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Short‐term outcomes in infants with mild neonatal encephalopathy: a retrospective, observational study

Abstract

Background

Neonatal encephalopathy due to acute perinatal asphyxia is a major cause of perinatal brain damage. Moderate to severe neonatal encephalopathy is associated with high mortality and morbidity rates. However, the neurodevelopmental outcomes in neonates with mild neonatal encephalopathy are unclear. The primary aim of this single-center observational study was to assess the short-term outcomes in term neonates with mild neonatal encephalopathy due to perinatal asphyxia. A secondary aim was to identify predictors of poor prognosis by identifying the characteristics of these infants according to their short-term outcomes.

Methods

We retrospectively investigated all infants with perinatal asphyxia at Tokyo Metropolitan Children’s Medical Center from January 2014 to December 2019. An abnormal short-term outcome was defined as any one of the following: seizures or abnormal electroencephalography, abnormal brain magnetic resonance imaging obtained within the first 4 weeks of life, and abnormal neurological examination findings at discharge.

Results

In total, 110 term infants with perinatal asphyxia during the study period were screened and 61 were diagnosed with mild neonatal encephalopathy. Eleven (18 %) of these infants had an abnormal short-term outcome. The median Thompson score at admission was significantly higher in infants with abnormal short-term outcomes than in those with normal short-term outcomes (5 [interquartile range, 4-5.5] vs. 2 [interquartile range, 1–3], p < 0.01). Receiver operating characteristic curve analysis showed that a cutoff value of 4 had high sensitivity and specificity (90.9 and 83.0 %, respectively) for prediction of an abnormal short-term outcome.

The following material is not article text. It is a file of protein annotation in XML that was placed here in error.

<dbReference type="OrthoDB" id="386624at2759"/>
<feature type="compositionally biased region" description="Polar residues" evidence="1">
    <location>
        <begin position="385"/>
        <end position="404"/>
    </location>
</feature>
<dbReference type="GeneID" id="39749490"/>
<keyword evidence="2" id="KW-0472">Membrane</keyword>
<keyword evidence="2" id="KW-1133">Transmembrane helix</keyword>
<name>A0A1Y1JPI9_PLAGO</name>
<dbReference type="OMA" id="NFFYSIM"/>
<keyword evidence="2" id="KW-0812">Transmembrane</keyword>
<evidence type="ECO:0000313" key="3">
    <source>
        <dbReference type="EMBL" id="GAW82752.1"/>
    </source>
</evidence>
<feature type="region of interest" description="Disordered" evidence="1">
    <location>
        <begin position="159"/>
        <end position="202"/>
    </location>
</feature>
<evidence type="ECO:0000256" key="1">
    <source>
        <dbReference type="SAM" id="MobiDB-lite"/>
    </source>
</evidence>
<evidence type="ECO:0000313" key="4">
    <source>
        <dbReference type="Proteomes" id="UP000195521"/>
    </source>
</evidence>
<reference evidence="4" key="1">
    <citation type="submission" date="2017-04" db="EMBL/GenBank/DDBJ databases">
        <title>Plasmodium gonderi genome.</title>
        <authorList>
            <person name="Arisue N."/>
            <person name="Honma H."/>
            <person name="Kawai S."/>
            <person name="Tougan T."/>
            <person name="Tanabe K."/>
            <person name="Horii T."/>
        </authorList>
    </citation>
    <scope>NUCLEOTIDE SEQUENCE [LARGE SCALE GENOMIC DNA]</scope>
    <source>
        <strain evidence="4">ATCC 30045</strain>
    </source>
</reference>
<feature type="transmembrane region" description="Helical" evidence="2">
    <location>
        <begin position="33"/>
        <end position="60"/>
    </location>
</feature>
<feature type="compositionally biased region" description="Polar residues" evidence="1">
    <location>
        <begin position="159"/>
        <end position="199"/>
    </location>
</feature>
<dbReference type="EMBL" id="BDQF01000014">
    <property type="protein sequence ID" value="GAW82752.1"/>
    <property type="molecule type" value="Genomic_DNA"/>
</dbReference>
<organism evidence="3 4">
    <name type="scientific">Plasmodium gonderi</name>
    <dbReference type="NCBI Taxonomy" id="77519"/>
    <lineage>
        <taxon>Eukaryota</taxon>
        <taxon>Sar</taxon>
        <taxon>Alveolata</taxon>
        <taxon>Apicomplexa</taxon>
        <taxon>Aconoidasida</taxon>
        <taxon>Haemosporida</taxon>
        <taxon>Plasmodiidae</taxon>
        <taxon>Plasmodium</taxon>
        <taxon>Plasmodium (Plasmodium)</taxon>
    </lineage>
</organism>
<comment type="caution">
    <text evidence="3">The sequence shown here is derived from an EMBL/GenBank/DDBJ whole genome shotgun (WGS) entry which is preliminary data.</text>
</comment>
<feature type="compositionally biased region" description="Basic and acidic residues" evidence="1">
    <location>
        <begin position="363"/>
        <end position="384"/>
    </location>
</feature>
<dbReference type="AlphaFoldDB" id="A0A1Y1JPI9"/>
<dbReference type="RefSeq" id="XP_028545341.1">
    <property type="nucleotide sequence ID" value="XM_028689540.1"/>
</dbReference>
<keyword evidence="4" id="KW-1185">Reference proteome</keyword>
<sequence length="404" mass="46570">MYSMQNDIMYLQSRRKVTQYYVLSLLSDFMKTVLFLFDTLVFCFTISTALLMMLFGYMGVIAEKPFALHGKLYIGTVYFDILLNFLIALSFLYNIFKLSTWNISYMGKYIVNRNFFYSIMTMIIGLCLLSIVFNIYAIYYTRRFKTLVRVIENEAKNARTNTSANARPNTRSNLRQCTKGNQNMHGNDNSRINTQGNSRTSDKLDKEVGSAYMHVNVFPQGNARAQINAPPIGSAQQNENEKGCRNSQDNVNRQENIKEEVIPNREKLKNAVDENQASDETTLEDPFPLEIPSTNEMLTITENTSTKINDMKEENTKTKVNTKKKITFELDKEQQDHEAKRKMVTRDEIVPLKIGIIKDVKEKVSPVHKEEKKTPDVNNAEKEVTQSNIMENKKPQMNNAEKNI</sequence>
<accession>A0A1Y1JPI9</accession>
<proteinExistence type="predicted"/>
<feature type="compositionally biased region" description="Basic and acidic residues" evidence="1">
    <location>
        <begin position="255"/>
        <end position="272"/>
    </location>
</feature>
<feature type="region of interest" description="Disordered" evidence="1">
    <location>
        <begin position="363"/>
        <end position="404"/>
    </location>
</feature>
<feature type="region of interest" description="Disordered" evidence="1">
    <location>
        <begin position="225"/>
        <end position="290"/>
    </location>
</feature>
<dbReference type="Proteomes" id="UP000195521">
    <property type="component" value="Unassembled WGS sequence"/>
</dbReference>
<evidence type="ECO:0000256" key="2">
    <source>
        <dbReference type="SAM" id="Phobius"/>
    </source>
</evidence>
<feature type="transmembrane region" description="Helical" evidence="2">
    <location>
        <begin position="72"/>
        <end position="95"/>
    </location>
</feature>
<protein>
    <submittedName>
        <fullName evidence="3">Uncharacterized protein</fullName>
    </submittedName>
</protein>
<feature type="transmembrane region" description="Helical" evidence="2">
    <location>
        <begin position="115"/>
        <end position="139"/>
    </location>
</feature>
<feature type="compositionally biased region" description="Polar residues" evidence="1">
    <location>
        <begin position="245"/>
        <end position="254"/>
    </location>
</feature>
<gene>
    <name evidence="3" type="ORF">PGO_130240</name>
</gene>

Conclusions

18 % of infants with mild encephalopathy had an abnormal short-term outcome, such as abnormal brain magnetic resonance imaging findings. The Thompson score at admission may be a useful predictor of an abnormal short-term outcome in infants with mild neonatal encephalopathy.

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Background

Neonatal encephalopathy (NE, also known as hypoxic-ischemic encephalopathy) due to acute perinatal asphyxia is a major cause of perinatal brain damage [1,2,3]. NE has an incidence of 2 to 8 per 1,000 live births and is associated with high morbidity and mortality rates [4, 5]. Several randomized controlled trials have demonstrated the effectiveness of therapeutic hypothermia in infants with moderate or severe NE [6,7,8]. As a result, therapeutic hypothermia was described as a standard treatment for moderate and severe NE at the 2010 International Consensus Conference on Cardiopulmonary Resuscitation and Emergency Cardiovascular Care Science with Treatment Recommendations and is now used in many countries [9, 10].